Ultra the Multi-Alien

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Ultra the Multi-Alien
Cover to Mystery in Space #103,
art by Lee Elias
Publication information
Publisher DC Comics
First appearance Mystery in Space #103, (November 1965)
Created by Dave Wood (writer)
Lee Elias (artist)
In-story information
Alter egoAce Arn
AbilitiesSuper-strength, flight, magnetokinesis, electrokinesis.

Ultra the Multi-Alien is a science fiction superhero featured in comics published by DC Comics. He first appeared in Mystery in Space #103 (1965), pushing out Adam Strange and Space Ranger from that title. [1] He was created by writer Dave Wood and artist Lee Elias. [2]


Fictional character biography


Ultra was originally Earth spaceman Ace Arn, living in an unspecified future era when spaceflight is commonplace. After crash landing on a planet in a far off solar system, he is attacked by four aliens, each a member of a different species from their respective planets Ulla, Laroo, Trago, and Raagan. The four aliens simultaneously shoot him with rayguns designed to transform him into an obedient member of their respective species. Because all four rays hit him at the same time, he is instead transformed into a combination of the four aliens, but free of their control. [3] The upper right section of his body grew green fur and gained super strength; the upper left section turned blue and gained magnetic powers; his right leg grew feathers and small wings, giving him the ability to fly; and his left leg is transformed into a bolt of lightning.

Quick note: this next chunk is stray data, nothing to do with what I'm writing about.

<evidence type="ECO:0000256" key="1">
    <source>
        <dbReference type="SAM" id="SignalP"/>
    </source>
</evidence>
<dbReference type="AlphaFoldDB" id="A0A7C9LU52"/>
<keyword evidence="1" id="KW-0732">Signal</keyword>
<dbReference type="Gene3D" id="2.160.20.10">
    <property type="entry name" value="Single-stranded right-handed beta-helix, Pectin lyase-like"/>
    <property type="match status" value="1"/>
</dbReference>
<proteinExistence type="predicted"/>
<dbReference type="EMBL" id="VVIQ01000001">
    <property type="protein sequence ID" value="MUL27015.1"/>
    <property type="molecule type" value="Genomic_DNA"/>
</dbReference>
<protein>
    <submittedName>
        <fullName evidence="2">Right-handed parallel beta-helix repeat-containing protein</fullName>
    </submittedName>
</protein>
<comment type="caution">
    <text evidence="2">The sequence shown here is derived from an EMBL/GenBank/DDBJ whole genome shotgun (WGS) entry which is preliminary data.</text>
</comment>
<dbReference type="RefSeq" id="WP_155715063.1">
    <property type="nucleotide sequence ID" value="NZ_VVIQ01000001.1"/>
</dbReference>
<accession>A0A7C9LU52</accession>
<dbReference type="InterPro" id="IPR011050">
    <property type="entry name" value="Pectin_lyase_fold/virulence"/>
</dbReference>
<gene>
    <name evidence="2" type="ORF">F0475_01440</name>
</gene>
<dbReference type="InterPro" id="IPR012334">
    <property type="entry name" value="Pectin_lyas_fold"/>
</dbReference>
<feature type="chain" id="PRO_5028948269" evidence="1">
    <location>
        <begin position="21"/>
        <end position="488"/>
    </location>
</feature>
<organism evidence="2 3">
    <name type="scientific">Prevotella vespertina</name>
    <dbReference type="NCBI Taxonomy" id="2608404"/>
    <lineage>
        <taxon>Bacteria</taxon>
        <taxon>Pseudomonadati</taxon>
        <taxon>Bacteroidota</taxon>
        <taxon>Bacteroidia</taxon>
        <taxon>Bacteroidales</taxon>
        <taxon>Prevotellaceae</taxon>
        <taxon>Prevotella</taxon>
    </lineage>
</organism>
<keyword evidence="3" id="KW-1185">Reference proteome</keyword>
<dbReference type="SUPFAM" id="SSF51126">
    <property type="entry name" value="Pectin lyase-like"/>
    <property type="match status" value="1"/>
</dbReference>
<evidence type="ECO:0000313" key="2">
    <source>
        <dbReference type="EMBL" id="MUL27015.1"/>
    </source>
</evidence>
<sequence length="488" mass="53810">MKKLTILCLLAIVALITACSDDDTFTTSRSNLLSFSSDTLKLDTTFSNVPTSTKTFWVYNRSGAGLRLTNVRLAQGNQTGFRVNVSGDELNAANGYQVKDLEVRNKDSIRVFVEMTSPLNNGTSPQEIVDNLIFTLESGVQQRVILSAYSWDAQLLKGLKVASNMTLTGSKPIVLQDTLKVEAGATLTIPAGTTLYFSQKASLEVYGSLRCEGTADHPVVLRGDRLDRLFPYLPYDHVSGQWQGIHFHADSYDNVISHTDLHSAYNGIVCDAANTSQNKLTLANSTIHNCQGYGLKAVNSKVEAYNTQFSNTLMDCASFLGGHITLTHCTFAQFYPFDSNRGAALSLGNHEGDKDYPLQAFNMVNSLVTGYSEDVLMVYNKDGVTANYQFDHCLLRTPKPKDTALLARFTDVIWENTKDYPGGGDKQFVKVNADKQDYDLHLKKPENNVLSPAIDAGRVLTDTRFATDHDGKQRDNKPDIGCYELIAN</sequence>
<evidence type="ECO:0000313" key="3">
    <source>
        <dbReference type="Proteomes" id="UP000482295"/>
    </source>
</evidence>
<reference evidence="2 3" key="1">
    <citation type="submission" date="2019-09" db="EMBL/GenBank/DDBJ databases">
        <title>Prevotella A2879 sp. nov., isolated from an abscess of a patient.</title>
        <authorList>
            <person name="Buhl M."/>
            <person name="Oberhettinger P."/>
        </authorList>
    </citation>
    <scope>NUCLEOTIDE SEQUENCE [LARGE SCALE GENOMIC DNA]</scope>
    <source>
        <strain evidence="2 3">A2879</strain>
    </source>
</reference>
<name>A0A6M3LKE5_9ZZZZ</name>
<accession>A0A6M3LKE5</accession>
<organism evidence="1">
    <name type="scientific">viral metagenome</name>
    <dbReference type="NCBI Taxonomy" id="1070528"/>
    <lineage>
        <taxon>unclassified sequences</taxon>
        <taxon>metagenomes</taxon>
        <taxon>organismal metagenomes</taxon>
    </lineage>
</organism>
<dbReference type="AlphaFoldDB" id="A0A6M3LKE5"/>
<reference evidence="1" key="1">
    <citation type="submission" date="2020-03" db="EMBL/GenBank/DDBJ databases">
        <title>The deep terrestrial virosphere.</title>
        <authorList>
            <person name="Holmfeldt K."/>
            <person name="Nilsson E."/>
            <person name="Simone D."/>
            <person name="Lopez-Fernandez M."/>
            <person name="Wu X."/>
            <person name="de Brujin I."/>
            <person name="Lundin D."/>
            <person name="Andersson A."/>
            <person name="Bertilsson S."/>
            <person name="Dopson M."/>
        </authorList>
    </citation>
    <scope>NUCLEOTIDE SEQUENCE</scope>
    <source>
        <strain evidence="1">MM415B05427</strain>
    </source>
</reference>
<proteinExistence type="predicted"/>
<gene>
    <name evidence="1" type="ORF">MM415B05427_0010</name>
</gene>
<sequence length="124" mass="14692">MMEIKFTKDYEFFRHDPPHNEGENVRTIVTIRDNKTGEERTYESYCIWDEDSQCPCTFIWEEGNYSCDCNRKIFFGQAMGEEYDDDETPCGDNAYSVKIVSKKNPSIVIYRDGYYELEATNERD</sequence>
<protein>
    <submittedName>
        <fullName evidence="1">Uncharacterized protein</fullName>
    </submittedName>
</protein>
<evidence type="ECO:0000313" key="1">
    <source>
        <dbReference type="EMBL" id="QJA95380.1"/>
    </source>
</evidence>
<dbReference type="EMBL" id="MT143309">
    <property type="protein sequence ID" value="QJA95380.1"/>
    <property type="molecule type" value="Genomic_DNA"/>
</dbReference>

He combined the first letter of the worlds the four aliens were from, along with the first letter of his name to come up with: U-L-T-R-A, his new name. He soon finds a device to convert back to human form, giving him a secret identity. His series lasted until issue #110 (1966), when Mystery in Space was cancelled. He would not reappear for several years.


Ultra was one of Wizard Magazine's "Mort of the Month", a featurette showcasing comic characters considered low-quality. Grant Morrison used him both in his run in Animal Man (in issue #25 Ultra and other pre-Crisis characters appear in comic book limbo) and in the Aztek monthly series (though not shown, Ultra makes two appearances).

The character appeared in Starman #55 (1999), in which Ultra, along with Space Ranger, is riding in Space Cabby's cab and looking for Starman IV's cosmic staff for the Space Museum. Each regales the other with different interpretations of Jack and Mikaal rescuing Starfire from a space pirate.

Geoff Johns was the next writer to use these concepts. A storyline in Stars and S.T.R.I.P.E. involved Young Justice teaming with Star-Spangled Kid and S.T.R.I.P.E. to stop a group of Larroo (one of the four aliens from Ultra's origin) from using their ray to turn everyone in Blue Valley into Larroo. It was established that the Larroo had invented the ray, but were preparing to sell it to the other three alien races.